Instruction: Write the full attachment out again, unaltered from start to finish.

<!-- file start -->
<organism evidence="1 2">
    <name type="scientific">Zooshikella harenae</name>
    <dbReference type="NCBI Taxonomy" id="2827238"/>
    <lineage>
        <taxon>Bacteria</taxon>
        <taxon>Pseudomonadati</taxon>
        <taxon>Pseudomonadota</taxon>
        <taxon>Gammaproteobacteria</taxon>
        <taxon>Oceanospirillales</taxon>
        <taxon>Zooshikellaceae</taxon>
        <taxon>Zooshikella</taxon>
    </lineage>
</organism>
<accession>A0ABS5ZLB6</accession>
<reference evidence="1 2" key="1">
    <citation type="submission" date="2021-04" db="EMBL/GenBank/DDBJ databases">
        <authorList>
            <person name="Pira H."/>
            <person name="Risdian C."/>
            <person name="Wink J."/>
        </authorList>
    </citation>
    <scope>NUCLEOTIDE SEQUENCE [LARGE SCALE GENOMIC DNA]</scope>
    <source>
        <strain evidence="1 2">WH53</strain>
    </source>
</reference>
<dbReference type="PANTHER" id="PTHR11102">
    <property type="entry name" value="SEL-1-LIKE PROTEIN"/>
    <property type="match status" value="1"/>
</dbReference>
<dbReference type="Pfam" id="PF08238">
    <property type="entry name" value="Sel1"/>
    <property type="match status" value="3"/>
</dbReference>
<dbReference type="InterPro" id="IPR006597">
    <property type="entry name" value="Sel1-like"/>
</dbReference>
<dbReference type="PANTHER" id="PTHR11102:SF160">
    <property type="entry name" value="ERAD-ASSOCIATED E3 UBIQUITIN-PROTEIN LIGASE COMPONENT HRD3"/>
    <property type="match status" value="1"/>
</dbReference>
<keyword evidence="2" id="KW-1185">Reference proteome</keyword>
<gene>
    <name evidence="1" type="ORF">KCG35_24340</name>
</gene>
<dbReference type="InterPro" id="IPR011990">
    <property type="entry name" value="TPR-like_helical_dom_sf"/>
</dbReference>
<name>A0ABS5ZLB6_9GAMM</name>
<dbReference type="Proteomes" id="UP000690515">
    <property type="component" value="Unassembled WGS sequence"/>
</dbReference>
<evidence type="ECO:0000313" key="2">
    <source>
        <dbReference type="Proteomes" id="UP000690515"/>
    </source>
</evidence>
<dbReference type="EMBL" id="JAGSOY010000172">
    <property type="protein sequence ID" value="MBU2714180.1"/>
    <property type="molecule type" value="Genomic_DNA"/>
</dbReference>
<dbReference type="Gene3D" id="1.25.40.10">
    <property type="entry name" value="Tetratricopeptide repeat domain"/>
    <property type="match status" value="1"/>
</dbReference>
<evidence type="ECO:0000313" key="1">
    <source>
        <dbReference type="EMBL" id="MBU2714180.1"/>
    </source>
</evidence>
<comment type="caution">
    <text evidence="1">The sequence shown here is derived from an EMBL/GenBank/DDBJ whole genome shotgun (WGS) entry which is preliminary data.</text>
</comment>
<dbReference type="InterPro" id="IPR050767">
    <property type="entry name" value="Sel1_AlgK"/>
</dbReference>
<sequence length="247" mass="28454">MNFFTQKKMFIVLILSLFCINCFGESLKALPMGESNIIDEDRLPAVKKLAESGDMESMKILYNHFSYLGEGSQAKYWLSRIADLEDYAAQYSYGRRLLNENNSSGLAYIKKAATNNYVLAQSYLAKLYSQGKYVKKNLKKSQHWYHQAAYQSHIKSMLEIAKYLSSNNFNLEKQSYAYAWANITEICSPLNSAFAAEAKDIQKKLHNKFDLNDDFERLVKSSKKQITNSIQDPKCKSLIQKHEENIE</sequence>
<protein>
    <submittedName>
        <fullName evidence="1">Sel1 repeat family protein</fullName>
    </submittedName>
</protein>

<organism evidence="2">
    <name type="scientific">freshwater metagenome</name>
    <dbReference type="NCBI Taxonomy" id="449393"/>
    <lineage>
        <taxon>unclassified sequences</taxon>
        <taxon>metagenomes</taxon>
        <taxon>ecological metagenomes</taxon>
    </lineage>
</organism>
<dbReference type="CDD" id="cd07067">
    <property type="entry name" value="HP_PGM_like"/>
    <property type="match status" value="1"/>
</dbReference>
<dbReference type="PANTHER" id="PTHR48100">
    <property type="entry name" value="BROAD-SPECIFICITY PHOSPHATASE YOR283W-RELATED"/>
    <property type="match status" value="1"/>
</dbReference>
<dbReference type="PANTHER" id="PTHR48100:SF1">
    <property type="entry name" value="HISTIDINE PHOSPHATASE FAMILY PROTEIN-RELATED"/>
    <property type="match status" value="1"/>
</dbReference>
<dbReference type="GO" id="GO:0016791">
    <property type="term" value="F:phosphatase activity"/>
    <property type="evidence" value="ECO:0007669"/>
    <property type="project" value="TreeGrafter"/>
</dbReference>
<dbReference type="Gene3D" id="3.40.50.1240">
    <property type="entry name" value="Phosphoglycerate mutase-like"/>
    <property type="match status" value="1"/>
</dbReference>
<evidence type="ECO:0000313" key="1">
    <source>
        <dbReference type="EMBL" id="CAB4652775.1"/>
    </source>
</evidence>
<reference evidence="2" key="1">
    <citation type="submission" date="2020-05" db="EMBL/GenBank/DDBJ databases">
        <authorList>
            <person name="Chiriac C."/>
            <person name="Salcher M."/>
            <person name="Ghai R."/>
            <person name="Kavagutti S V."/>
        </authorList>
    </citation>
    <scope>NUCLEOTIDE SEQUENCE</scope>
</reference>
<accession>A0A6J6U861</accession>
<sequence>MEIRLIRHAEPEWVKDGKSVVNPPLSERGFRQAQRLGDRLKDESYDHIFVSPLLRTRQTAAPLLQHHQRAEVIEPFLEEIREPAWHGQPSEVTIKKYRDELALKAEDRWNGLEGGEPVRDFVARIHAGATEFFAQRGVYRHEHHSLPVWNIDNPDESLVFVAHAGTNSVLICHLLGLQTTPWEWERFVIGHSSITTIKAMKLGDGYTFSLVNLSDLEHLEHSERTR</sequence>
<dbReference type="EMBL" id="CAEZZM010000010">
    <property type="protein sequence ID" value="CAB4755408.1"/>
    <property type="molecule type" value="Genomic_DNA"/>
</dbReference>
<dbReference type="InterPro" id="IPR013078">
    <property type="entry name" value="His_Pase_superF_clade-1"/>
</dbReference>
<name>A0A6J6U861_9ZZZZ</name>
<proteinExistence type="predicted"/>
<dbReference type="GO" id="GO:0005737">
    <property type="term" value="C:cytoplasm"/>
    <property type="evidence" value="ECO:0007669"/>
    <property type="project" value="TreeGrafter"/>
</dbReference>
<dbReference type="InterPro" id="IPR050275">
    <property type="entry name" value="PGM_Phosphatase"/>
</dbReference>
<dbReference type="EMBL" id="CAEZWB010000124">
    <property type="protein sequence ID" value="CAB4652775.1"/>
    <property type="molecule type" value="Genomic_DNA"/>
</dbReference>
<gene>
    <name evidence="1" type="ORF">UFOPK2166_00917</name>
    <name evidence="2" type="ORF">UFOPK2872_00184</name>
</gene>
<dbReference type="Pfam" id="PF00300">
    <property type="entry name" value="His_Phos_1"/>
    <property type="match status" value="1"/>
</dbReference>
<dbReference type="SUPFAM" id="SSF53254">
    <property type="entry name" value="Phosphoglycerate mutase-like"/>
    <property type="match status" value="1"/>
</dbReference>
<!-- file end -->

<organism evidence="1 2">
    <name type="scientific">Zooshikella harenae</name>
    <dbReference type="NCBI Taxonomy" id="2827238"/>
    <lineage>
        <taxon>Bacteria</taxon>
        <taxon>Pseudomonadati</taxon>
        <taxon>Pseudomonadota</taxon>
        <taxon>Gammaproteobacteria</taxon>
        <taxon>Oceanospirillales</taxon>
        <taxon>Zooshikellaceae</taxon>
        <taxon>Zooshikella</taxon>
    </lineage>
</organism>
<accession>A0ABS5ZLB6</accession>
<reference evidence="1 2" key="1">
    <citation type="submission" date="2021-04" db="EMBL/GenBank/DDBJ databases">
        <authorList>
            <person name="Pira H."/>
            <person name="Risdian C."/>
            <person name="Wink J."/>
        </authorList>
    </citation>
    <scope>NUCLEOTIDE SEQUENCE [LARGE SCALE GENOMIC DNA]</scope>
    <source>
        <strain evidence="1 2">WH53</strain>
    </source>
</reference>
<dbReference type="PANTHER" id="PTHR11102">
    <property type="entry name" value="SEL-1-LIKE PROTEIN"/>
    <property type="match status" value="1"/>
</dbReference>
<dbReference type="Pfam" id="PF08238">
    <property type="entry name" value="Sel1"/>
    <property type="match status" value="3"/>
</dbReference>
<dbReference type="InterPro" id="IPR006597">
    <property type="entry name" value="Sel1-like"/>
</dbReference>
<dbReference type="PANTHER" id="PTHR11102:SF160">
    <property type="entry name" value="ERAD-ASSOCIATED E3 UBIQUITIN-PROTEIN LIGASE COMPONENT HRD3"/>
    <property type="match status" value="1"/>
</dbReference>
<keyword evidence="2" id="KW-1185">Reference proteome</keyword>
<gene>
    <name evidence="1" type="ORF">KCG35_24340</name>
</gene>
<dbReference type="InterPro" id="IPR011990">
    <property type="entry name" value="TPR-like_helical_dom_sf"/>
</dbReference>
<name>A0ABS5ZLB6_9GAMM</name>
<dbReference type="Proteomes" id="UP000690515">
    <property type="component" value="Unassembled WGS sequence"/>
</dbReference>
<evidence type="ECO:0000313" key="2">
    <source>
        <dbReference type="Proteomes" id="UP000690515"/>
    </source>
</evidence>
<dbReference type="EMBL" id="JAGSOY010000172">
    <property type="protein sequence ID" value="MBU2714180.1"/>
    <property type="molecule type" value="Genomic_DNA"/>
</dbReference>
<dbReference type="Gene3D" id="1.25.40.10">
    <property type="entry name" value="Tetratricopeptide repeat domain"/>
    <property type="match status" value="1"/>
</dbReference>
<evidence type="ECO:0000313" key="1">
    <source>
        <dbReference type="EMBL" id="MBU2714180.1"/>
    </source>
</evidence>
<comment type="caution">
    <text evidence="1">The sequence shown here is derived from an EMBL/GenBank/DDBJ whole genome shotgun (WGS) entry which is preliminary data.</text>
</comment>
<dbReference type="InterPro" id="IPR050767">
    <property type="entry name" value="Sel1_AlgK"/>
</dbReference>
<sequence length="247" mass="28454">MNFFTQKKMFIVLILSLFCINCFGESLKALPMGESNIIDEDRLPAVKKLAESGDMESMKILYNHFSYLGEGSQAKYWLSRIADLEDYAAQYSYGRRLLNENNSSGLAYIKKAATNNYVLAQSYLAKLYSQGKYVKKNLKKSQHWYHQAAYQSHIKSMLEIAKYLSSNNFNLEKQSYAYAWANITEICSPLNSAFAAEAKDIQKKLHNKFDLNDDFERLVKSSKKQITNSIQDPKCKSLIQKHEENIE</sequence>
<protein>
    <submittedName>
        <fullName evidence="1">Sel1 repeat family protein</fullName>
    </submittedName>
</protein>

<organism evidence="2">
    <name type="scientific">freshwater metagenome</name>
    <dbReference type="NCBI Taxonomy" id="449393"/>
    <lineage>
        <taxon>unclassified sequences</taxon>
        <taxon>metagenomes</taxon>
        <taxon>ecological metagenomes</taxon>
    </lineage>
</organism>
<dbReference type="CDD" id="cd07067">
    <property type="entry name" value="HP_PGM_like"/>
    <property type="match status" value="1"/>
</dbReference>
<dbReference type="PANTHER" id="PTHR48100">
    <property type="entry name" value="BROAD-SPECIFICITY PHOSPHATASE YOR283W-RELATED"/>
    <property type="match status" value="1"/>
</dbReference>
<dbReference type="PANTHER" id="PTHR48100:SF1">
    <property type="entry name" value="HISTIDINE PHOSPHATASE FAMILY PROTEIN-RELATED"/>
    <property type="match status" value="1"/>
</dbReference>
<dbReference type="GO" id="GO:0016791">
    <property type="term" value="F:phosphatase activity"/>
    <property type="evidence" value="ECO:0007669"/>
    <property type="project" value="TreeGrafter"/>
</dbReference>
<dbReference type="Gene3D" id="3.40.50.1240">
    <property type="entry name" value="Phosphoglycerate mutase-like"/>
    <property type="match status" value="1"/>
</dbReference>
<evidence type="ECO:0000313" key="1">
    <source>
        <dbReference type="EMBL" id="CAB4652775.1"/>
    </source>
</evidence>
<reference evidence="2" key="1">
    <citation type="submission" date="2020-05" db="EMBL/GenBank/DDBJ databases">
        <authorList>
            <person name="Chiriac C."/>
            <person name="Salcher M."/>
            <person name="Ghai R."/>
            <person name="Kavagutti S V."/>
        </authorList>
    </citation>
    <scope>NUCLEOTIDE SEQUENCE</scope>
</reference>
<accession>A0A6J6U861</accession>
<sequence>MEIRLIRHAEPEWVKDGKSVVNPPLSERGFRQAQRLGDRLKDESYDHIFVSPLLRTRQTAAPLLQHHQRAEVIEPFLEEIREPAWHGQPSEVTIKKYRDELALKAEDRWNGLEGGEPVRDFVARIHAGATEFFAQRGVYRHEHHSLPVWNIDNPDESLVFVAHAGTNSVLICHLLGLQTTPWEWERFVIGHSSITTIKAMKLGDGYTFSLVNLSDLEHLEHSERTR</sequence>
<dbReference type="EMBL" id="CAEZZM010000010">
    <property type="protein sequence ID" value="CAB4755408.1"/>
    <property type="molecule type" value="Genomic_DNA"/>
</dbReference>
<dbReference type="InterPro" id="IPR013078">
    <property type="entry name" value="His_Pase_superF_clade-1"/>
</dbReference>
<name>A0A6J6U861_9ZZZZ</name>
<proteinExistence type="predicted"/>
<dbReference type="GO" id="GO:0005737">
    <property type="term" value="C:cytoplasm"/>
    <property type="evidence" value="ECO:0007669"/>
    <property type="project" value="TreeGrafter"/>
</dbReference>
<dbReference type="InterPro" id="IPR050275">
    <property type="entry name" value="PGM_Phosphatase"/>
</dbReference>
<dbReference type="EMBL" id="CAEZWB010000124">
    <property type="protein sequence ID" value="CAB4652775.1"/>
    <property type="molecule type" value="Genomic_DNA"/>
</dbReference>
<gene>
    <name evidence="1" type="ORF">UFOPK2166_00917</name>
    <name evidence="2" type="ORF">UFOPK2872_00184</name>
</gene>
<dbReference type="Pfam" id="PF00300">
    <property type="entry name" value="His_Phos_1"/>
    <property type="match status" value="1"/>
</dbReference>
<dbReference type="SUPFAM" id="SSF53254">
    <property type="entry name" value="Phosphoglycerate mutase-like"/>
    <property type="match status" value="1"/>
</dbReference>